2014-01-30, 09:36 #1
- Join Date
- Feb 2010
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Cleaning up someone else's Windows 7 machine
Hi everyone. I'm hoping I can get some general guidance on what software and steps I should take to clean up a colleague's laptop. He mentioned that it's getting slow and that he's seeing some pop ups. I'm more of a wipe and re-install kind of guy when things get too wonky on my machine so I don't spend too much time doing any 'hard core' cleanup, but since this isn't my machine I was hoping y'all could tell me what would be some good steps to insure a thorough cleaning without damaging his system or direct me to a good article.
Ideally I'd like software that I can run from a USB drive or CD and not have to install, but if I do that's ok too.
I consider myself an intermediate user, if that counts for anything.
Thanks in advance for the assistance.
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2014-01-30, 09:44 #2
- Join Date
- Mar 2001
- St Louis, Missouri, USA
- Thanked 614 Times in 550 Posts
First, make an image backup of the system. If anything goes awry you can at least get back to a know point.
Run Windows disk cleanup. Go to Control Panel and type "disk cleanup" (without the quotation marks) in the search box. Click on "delete unnecessary file...". When the scan is finished, click on "Clean up system files". When that scan is finished click the boxes of files types you want to delete.
You can get a portable version of Ccleaner at CCleaner - Download Builds. It is a powerful system cleaner. Read all the documentation at Piriform about usage.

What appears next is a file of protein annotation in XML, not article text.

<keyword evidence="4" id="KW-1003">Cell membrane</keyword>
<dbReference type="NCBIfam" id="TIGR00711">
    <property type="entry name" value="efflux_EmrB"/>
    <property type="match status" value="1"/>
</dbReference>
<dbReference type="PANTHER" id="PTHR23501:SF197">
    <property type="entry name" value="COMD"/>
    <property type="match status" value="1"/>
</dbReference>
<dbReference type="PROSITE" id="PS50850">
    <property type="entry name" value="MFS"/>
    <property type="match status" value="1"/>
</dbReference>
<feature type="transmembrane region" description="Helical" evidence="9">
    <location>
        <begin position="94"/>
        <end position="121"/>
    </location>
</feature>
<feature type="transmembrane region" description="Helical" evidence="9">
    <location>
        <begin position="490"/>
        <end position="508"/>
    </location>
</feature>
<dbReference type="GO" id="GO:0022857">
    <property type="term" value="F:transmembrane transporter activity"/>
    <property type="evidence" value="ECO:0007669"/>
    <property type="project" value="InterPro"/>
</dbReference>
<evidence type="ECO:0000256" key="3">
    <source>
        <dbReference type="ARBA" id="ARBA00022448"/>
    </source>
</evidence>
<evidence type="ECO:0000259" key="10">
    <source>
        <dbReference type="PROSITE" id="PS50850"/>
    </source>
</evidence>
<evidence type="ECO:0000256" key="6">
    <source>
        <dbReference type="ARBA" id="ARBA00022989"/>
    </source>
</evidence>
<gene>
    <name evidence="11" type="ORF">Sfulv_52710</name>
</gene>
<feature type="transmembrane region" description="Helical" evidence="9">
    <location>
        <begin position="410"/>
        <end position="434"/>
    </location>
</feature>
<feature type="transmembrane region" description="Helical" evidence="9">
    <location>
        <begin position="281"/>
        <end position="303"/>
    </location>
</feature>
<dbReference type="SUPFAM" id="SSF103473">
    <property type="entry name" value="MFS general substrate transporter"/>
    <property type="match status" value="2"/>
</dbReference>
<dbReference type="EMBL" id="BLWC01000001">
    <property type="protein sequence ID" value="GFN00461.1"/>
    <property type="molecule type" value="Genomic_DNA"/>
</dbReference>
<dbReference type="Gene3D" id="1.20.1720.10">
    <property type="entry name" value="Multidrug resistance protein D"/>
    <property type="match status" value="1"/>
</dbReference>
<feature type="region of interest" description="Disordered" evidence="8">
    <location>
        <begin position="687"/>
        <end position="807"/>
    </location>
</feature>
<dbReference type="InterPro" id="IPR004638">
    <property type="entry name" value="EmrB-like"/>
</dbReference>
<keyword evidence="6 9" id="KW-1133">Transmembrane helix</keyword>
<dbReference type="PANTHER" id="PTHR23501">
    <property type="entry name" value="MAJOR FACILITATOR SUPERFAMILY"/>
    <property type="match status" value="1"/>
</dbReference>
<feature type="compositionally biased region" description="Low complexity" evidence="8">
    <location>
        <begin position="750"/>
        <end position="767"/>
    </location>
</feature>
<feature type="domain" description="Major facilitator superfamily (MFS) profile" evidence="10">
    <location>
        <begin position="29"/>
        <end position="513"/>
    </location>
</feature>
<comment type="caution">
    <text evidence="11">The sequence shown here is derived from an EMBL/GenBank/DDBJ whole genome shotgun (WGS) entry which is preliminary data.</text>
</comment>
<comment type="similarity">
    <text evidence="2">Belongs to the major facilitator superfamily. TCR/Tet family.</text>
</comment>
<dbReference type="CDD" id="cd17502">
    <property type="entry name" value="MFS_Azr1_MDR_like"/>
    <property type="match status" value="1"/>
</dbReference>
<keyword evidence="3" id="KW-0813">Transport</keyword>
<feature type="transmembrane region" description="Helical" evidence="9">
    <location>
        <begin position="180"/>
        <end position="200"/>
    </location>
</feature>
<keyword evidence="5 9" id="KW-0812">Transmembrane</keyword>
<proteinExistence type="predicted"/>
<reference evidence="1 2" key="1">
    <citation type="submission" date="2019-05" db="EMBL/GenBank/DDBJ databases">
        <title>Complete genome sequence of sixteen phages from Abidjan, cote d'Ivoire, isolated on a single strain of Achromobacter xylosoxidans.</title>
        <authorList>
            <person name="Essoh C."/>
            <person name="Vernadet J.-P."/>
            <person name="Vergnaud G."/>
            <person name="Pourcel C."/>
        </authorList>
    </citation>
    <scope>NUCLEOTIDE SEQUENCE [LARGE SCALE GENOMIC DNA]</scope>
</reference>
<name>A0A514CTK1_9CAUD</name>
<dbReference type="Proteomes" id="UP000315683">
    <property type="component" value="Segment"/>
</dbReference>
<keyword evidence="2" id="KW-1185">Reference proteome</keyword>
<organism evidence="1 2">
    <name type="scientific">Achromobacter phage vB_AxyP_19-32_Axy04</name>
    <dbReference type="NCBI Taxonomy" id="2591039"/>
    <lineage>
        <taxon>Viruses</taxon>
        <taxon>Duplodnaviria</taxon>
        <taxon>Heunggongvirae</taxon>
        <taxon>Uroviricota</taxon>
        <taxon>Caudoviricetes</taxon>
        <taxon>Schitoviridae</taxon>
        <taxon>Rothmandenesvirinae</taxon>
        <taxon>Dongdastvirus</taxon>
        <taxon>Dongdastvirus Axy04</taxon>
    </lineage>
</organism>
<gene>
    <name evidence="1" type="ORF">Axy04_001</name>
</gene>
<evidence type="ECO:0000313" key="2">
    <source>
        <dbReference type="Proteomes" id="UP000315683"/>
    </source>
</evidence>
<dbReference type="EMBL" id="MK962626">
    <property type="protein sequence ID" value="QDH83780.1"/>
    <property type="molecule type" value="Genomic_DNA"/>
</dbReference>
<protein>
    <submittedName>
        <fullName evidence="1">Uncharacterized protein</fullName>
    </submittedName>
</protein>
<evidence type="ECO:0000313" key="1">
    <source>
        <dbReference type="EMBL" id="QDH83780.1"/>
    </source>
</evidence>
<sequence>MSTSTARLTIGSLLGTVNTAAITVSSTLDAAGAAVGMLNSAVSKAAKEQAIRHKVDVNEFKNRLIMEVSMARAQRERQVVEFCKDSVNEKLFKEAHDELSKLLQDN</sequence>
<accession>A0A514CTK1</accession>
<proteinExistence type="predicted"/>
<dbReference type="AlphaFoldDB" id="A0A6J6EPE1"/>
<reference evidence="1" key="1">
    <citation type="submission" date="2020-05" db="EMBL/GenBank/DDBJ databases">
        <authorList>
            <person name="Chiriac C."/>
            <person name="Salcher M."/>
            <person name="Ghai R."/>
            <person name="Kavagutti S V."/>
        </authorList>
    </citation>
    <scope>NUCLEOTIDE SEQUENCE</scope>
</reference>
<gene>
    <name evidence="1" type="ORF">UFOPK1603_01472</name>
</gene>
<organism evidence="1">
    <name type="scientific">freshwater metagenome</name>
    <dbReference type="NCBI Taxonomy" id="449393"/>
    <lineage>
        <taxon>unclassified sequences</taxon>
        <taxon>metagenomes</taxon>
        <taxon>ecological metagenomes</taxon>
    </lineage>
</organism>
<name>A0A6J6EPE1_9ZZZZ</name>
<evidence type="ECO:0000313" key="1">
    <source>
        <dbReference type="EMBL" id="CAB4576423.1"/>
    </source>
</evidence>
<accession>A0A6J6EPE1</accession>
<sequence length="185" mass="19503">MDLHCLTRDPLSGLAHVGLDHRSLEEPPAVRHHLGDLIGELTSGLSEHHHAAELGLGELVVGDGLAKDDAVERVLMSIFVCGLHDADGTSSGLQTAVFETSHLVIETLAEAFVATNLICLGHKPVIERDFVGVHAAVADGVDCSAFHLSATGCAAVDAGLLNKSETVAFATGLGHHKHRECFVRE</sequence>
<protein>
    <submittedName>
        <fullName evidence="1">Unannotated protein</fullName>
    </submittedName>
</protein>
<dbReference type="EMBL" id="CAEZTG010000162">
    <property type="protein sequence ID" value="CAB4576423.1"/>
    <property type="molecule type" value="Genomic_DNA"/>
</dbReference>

Download, install, & run the free version of Malwarebytes: Anti-malware.
NOTE: again, make sure you have a good backup before starting.
2014-01-30, 10:19 #3
- Join Date
- Dec 2009
- California & Arizona
- Thanked 495 Times in 455 Posts
As far as your malware and adware problems go, bleepingcomputer.com has some decent tools that
I've used successfully in the recent past to help clean up a messy computer.
In addition to Joe's MBAM recommendation, I also suggest:
(You can read about and download them from the above link)
But before you do any of the above, uninstall as much crap as you can find from the control panel's add and remove programs section.
Also remove any 3rd party browser add-ons and other junk commonly installed. Desired browser add-ons can always easily
be downloaded and reinstalled later on, once the system is clean and stable.
...And don't forget about removing start up items and killing off suspicious processes FIRST before doing any uninstalling.
These tools will help with that:
Autoruns for Windows v11.70
Process Explorer v16.0
For normal maintenance cycles we normally don't recommend the use of registry cleaners, but in this instance, I fully
endorse CCleaner's registry cleaner, backed up by doing extensive manual search and destroy. (this can take hours)
CCleaner, Privacy Mantra, & batch files are some of the more common and obvious/well known and effective junk cleaners, but nothing beats
going on a search and destroy from within a non attenuated windows explorer. Search those program folders &
user profile folders for leftovers that will certainly always be present.
If the need comes up, and it will, Take Ownership of difficult to remove files and folders.
If rambling through the Windows 7 Event Viewer looking for issues, I find it easier to troubleshoot from a clean state;
Windows 7: Event Viewer One Click Clear
The Windows 7 sfc /scannow command should be run several times, from an elevated command prompt, especially if more resilient ad/malware is found and eradicated.
I second the recommendation to image prior to deep cleaning, especially if you have no operating
system restore disks in which to perform a (last ditch effort) clean install.
Last edited by CLiNT; 2014-01-30 at 10:54.DRIVE IMAGING
Invest a little time and energy in a well thought out BACKUP regimen and you will have minimal down time, and headache.
Windows 8.1, 64 bit
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